Atheism On Trial, written by Louis Markos, is published by Harvest House Publishers. It came out this year–2018.
Louis Markos is a delightfully deceptive man. On the one hand, he is lively–as in bouncing off the walls, full of energy, laughing and talking non-stop in his lectures. He loves Lewis and Tolkien; he loves literature; he loves talking about his love of Lewis, Tolkien, and literature. As such, he is God’s gift of an energy burst to an often weary Christian community. I could never have trouble staying awake when he is talking.
On the other hand, he is a deeply read and careful scholar. Yes, he can take you on a running tour of Narnia and Middle Earth, but he can also discuss the ancient Greeks, modern skeptics, and post-modern philosophers. Over the past several years, I have had an increasing appreciation for Markos’ work after having read his books, listened to him lecture, and met him in person.
Atheism, as a belief system and what is even a religious belief system, has had a pretty favorable run over the past few years. When I was in school as a student, the premier American atheist spokesperson was Madalyn Murray O’Hair. She was quite an obnoxious figure and a loud mouth that was an easy target for many. Her legal battles yielded some fruit such as getting prayer out of the public schools. As far as presenting a real threat to religious belief, whether merely believing in a Deity or believing in Christianity, O’Hair was fluff. I sure there were better representatives of the cause of atheism. Also, that was an age where Communism was a real fear, and atheism is a bedrock doctrine for true followers of Marx.
In recent years, several key figures have emerged as the public intellectual atheists for our time. The late Christopher Hitchens was one of the best. Cynical, droll, witty, and unswerving, he was a strong force. On many occasions he locked horns with Christian theists and was the type of man who elicited admiration even from those who did not agree with him. On the front lines more often has been Richard Dawkins. Along with Sam Harris and Daniel Dennett, these men have been able to “make atheism a household word” (page 11).
While it is probably a little more easy to embrace atheism in our day, I don’t find it a force to either fear or to confront very often. All my life–living in the rural Southern Bible Belt–I have been surrounded by plenty of people who have had weird views of God, unbiblical notions of God, inconsistent views of God, heretical views of God, and unclear views of God. But I am not sure I could name five people who I actually and personally know who are atheists. Of course, along with living in the Bible Belt, I have worked in a Christian school for more than two decades and served as a pastor and church leader that long as well. In other words, I am far from the madding crowd.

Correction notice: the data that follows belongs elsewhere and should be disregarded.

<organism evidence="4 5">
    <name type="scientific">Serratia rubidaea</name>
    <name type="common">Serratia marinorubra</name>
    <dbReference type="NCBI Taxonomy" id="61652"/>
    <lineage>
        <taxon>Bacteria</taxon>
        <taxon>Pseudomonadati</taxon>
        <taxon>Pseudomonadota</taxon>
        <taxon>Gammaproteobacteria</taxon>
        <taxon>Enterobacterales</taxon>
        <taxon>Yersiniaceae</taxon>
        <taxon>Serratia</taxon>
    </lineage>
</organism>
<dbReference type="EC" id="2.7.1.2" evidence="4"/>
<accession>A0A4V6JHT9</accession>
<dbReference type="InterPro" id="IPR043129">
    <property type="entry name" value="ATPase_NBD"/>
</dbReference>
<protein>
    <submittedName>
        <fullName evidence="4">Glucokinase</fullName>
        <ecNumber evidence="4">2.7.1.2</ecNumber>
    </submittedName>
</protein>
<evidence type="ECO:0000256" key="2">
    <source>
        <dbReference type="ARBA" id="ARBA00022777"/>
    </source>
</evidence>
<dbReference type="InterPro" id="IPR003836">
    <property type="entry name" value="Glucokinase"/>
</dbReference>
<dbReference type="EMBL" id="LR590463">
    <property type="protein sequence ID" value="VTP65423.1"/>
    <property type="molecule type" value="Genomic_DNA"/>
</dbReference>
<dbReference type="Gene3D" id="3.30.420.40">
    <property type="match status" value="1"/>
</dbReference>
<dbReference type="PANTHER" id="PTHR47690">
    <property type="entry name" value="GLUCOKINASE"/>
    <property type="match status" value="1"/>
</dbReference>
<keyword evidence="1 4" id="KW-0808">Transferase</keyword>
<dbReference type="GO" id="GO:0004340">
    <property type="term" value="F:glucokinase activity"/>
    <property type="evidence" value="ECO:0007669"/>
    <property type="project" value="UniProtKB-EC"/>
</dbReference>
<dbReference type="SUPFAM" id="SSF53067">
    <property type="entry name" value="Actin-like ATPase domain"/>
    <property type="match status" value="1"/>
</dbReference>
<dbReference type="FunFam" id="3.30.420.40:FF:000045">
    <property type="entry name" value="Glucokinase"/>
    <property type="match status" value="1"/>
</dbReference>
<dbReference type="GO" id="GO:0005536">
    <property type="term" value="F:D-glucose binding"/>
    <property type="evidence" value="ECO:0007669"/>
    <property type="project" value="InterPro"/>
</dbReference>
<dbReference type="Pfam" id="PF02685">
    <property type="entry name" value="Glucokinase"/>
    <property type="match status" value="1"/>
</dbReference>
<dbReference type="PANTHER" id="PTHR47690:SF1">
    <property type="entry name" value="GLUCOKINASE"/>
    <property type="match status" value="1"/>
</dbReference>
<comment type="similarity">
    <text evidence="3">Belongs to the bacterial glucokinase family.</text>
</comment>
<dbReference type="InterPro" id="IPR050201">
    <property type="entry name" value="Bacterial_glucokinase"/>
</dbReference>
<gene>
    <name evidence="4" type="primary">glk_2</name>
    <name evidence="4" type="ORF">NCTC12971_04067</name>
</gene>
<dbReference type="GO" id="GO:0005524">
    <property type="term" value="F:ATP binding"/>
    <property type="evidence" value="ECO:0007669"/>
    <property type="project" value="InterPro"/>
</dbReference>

I figure that I am about as likely to confront a grizzly bear as an atheist. In one case, I would run as fast as I could, but in the other would like just stand and stare in puzzlement. Part of my problem is best explained by G. K. Chesterton. In his delightful book Orthodoxy, he wrote,
“It is very hard for a man to defend anything of which he is entirely convinced. It is comparatively easy when he is only partially convinced. He is partially convinced because he has found this or that proof of the thing, and he can expound it. But a man is not really convinced of a philosophic theory when he finds that something proves it. He is only really convinced when he finds that everything proves it.”
So, I do not believe in God because of the cosmological argument, the moral argument, the ontological argument, the argument from design, or any other traditional defense of theism. While not convinced by any of them, I feel quite confirmed by all of them. I also find Cornelius Van Til’s transcendental argument compelling. I think Greg Bahnsen’s use of that argument in the famous Bahnsen-Stein debate was a work of art. I am strengthened and blessed by Gordon Clark’s foundational premise that the Bible is the Word of God and find that to be a sufficient and convincing case. I find pragmatic arguments convincing. I find Pascal’s Wager acceptable. I find God with my limited use of rational faculties; I find God with all empirical evidence; I think logic proves God; I think history proves God. I think I was convinced of God’s existence from the earliest days of my life. The fact that my environment produced my beliefs presents no concern for me.
Obviously, the way I think and who I am and how I came to be who I am is different than the experiences of others. And I do believe it is important for Christians to be well armed, grounded, briefed, and trained to understand atheism.
Despite the many new and somewhat formidable spokespersons (what a clunky word) for atheism, it is not the new kid on the block. Also, there are not conditions–scientific or evolutionary or intellectual–that explain why atheism is more adequate an explanation for reality today than it would have been in the past.
This is the primary strength of Markos’ Atheism on Trial. Dr. Markos devotes the bulk of the book to going after the long tradition of arguments and proponents of atheists. He starts where all debates within Western Civilization start–with the Greeks and the Romans. If anyone thinks that all ancient folk believed in gods or God or mystical forces, they have not read the homework. All through the centuries there have been some hombres who have dug in against theism, miracles, absolute truths, the universe having a beginning, and other points of contention.
If I were to make one major change to the cover of the book, it would be to have and highlight the words from Ecclesiastes: “There is nothing new under the sun.” But while the arguments against Theism are not new, there is always the need for us to either know the rebuttals or know where to find them.
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